By Dean Goodman
LOS ANGELES (Reuters) - A sadistic serial killer named Jigsaw carved up Zorro at the Halloween box office in North America as moviegoers opted for the gruesome thrills of "Saw II" over the light comedy of "The Legend of Zorro."
According to studio estimates issued on Sunday, "Saw II" sold $30.5 million worth of tickets in its first three days since October 28, well above industry expectations of a bow in the $20 million range. Its little-heralded predecessor kicked off with $18 million a year ago on its way to $55 million.
"The Legend of Zorro," reuniting Antonio Banderas and Catherine Zeta-Jones in a sequel to the 1998 breakthrough "The Mask of Zorro," followed at No. 2 with $16.5 million in its first three days. The previous film started with $22 million and finished with $94 million.
Two other films entered the fray, with modest results. "Prime," a comedy starring Uma Thurman and Meryl Streep, opened at No. 3 with $6.4 million, and "The Weather Man," starring Nicolas Cage and Michael Caine, charted at No. 6 with $4.2 million.
Last weekend's champion, the videogame-inspired sci-fi thriller "Doom," collapsed to No. 7 with $4.1 million, taking the 10-day haul for the $60 million film to $22.9 million.
Rounding out the top five were the equine fable "Dreamer: Inspired By A True Story," with $6.3 million at No. 4 in its second weekend; and "Wallace & Gromit: The Curse of the Were-Rabbit" at No. 5 with $4.4 million in its fourth.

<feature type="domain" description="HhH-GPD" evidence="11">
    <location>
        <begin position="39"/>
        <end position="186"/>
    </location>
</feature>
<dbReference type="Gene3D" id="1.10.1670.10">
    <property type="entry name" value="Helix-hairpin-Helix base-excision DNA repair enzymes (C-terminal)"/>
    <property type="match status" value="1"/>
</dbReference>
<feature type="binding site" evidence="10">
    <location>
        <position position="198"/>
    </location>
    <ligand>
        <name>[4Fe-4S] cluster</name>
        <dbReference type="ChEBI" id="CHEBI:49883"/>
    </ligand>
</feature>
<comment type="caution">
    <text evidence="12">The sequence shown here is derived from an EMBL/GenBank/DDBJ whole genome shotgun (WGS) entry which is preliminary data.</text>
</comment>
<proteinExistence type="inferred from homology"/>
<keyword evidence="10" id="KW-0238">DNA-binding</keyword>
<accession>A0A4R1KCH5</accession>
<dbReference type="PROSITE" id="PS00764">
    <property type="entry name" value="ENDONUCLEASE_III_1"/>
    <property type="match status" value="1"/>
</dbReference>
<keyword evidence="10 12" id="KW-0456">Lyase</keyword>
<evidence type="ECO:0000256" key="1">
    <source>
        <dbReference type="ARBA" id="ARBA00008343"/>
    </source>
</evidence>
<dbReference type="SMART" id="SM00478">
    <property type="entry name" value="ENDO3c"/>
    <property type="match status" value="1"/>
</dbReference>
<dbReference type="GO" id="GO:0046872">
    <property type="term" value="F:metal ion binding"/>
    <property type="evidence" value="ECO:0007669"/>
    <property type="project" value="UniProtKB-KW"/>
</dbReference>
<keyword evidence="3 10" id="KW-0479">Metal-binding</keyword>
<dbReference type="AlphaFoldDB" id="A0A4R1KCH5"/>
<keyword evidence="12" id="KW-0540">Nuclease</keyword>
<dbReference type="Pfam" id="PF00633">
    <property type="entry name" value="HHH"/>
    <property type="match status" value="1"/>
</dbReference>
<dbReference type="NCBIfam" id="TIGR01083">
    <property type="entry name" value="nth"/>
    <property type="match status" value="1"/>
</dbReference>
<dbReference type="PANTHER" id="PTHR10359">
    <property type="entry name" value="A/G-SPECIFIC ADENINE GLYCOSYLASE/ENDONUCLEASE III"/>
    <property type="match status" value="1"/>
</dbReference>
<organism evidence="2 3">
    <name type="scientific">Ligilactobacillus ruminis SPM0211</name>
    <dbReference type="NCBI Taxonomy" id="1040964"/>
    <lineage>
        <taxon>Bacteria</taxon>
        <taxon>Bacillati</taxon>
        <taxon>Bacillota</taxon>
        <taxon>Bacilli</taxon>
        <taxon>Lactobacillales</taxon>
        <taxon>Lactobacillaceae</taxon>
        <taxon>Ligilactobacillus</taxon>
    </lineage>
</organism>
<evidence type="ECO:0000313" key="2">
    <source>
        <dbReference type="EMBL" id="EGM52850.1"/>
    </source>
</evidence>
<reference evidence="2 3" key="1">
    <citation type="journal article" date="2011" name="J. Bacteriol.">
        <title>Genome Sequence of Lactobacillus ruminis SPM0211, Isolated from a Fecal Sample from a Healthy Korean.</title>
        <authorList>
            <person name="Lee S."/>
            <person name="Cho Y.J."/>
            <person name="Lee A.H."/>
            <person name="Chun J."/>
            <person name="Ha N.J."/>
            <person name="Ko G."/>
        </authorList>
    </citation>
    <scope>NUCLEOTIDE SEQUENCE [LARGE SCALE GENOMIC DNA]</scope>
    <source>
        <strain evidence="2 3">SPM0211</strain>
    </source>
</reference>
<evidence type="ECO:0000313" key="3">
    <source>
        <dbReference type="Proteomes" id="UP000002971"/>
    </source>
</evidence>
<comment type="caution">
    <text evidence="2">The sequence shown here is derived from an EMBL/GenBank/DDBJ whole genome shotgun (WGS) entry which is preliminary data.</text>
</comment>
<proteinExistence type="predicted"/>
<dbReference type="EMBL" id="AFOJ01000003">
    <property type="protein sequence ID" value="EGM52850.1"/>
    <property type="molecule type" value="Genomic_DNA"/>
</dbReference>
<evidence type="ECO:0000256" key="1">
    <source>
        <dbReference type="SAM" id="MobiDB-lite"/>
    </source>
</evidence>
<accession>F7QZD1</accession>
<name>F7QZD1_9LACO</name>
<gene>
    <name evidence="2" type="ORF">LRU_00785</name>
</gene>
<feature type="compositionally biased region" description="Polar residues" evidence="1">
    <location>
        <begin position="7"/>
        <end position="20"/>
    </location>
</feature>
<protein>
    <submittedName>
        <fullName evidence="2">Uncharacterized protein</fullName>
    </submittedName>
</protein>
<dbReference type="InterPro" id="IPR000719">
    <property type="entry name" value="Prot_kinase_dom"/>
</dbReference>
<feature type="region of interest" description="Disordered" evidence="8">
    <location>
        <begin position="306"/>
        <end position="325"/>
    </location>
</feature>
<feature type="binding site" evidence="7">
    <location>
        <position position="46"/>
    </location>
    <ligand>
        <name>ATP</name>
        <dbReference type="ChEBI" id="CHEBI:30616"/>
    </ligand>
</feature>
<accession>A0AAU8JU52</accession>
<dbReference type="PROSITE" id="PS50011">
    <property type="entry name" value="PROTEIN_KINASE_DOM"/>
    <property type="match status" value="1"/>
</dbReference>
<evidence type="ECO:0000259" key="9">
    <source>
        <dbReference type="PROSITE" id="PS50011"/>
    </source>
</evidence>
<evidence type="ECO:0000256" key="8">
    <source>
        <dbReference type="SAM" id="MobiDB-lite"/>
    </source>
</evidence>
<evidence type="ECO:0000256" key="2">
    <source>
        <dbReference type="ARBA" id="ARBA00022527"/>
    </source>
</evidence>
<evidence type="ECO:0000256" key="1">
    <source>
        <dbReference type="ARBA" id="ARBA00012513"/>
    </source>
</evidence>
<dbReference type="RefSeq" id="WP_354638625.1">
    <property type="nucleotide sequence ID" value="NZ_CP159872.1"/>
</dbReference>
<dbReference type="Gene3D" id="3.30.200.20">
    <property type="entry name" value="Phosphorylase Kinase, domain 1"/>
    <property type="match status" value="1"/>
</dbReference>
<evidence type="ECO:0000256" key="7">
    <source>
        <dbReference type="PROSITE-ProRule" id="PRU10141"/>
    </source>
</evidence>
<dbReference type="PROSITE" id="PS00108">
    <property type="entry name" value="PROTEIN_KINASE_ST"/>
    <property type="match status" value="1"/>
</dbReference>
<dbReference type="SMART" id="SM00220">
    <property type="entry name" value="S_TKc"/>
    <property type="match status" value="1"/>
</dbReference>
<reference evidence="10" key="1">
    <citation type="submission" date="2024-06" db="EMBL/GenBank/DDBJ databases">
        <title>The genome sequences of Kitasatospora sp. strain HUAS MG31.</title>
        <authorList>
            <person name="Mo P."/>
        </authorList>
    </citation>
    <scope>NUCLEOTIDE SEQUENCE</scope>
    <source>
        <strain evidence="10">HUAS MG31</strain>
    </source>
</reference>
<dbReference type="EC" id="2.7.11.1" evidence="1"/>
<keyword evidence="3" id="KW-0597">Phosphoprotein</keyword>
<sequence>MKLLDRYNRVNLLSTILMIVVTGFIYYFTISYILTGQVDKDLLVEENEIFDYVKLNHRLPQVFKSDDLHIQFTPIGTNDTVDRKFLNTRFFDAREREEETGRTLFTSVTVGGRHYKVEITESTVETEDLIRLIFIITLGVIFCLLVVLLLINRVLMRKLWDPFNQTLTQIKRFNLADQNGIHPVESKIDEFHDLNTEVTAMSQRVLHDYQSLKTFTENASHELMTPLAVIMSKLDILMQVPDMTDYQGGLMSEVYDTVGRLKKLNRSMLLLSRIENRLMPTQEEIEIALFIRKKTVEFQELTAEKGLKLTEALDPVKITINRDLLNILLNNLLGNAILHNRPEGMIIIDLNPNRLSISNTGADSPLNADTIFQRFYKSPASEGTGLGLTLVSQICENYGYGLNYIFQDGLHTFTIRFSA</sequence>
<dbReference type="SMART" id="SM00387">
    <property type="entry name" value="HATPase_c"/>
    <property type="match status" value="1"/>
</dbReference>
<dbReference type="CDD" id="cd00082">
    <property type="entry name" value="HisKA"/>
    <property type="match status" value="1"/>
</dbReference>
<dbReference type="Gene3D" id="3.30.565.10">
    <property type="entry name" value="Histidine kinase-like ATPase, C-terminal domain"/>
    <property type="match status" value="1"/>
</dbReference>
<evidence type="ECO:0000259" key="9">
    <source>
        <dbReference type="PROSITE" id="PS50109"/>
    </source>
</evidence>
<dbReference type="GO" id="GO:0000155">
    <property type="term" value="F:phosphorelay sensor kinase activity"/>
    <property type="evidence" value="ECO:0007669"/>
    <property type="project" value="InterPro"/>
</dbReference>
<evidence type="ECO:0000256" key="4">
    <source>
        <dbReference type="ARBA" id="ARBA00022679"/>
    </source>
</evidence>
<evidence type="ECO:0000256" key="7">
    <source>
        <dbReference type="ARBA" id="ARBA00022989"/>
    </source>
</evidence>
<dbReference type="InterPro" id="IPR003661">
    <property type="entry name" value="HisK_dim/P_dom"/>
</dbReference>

"Saw II" stars Donnie Wahlberg as a corrupt cop who must work with a cancer-ridden killer to free a group of people, including the cop's son, from a grisly death in a booby-trapped house. The R-rated film was directed by Darren Lynn Bousman, who co-wrote the script with Leigh Whannell, the writer and co-star of the original. It was released by Lions Gate Films, a unit of Lions Gate Entertainment Corp.
To the chagrin of critics, "The Legend of Zorro" turns Banderas' swashbuckler into a family man having issues with his wife (Zeta-Jones) and son (Adrian Alonso). As with the first film, it was directed by Martin Campbell.
While its bow fell short of its predecessor's, distributor Columbia Pictures was focused more on the international picture. The film, capitalizing on All Saints' day in Europe and Latin America and establishing a three-week buffer before "Harry Potter and the Goblet of Fire," opened in 50 countries, and totaled $27 million. The comparable figure for the previous film in the same countries was $22.3 million.
The new film was No. 1 in 40 countries, and its best scores were in France, Britain and Spain. Columbia is a unit of Sony.
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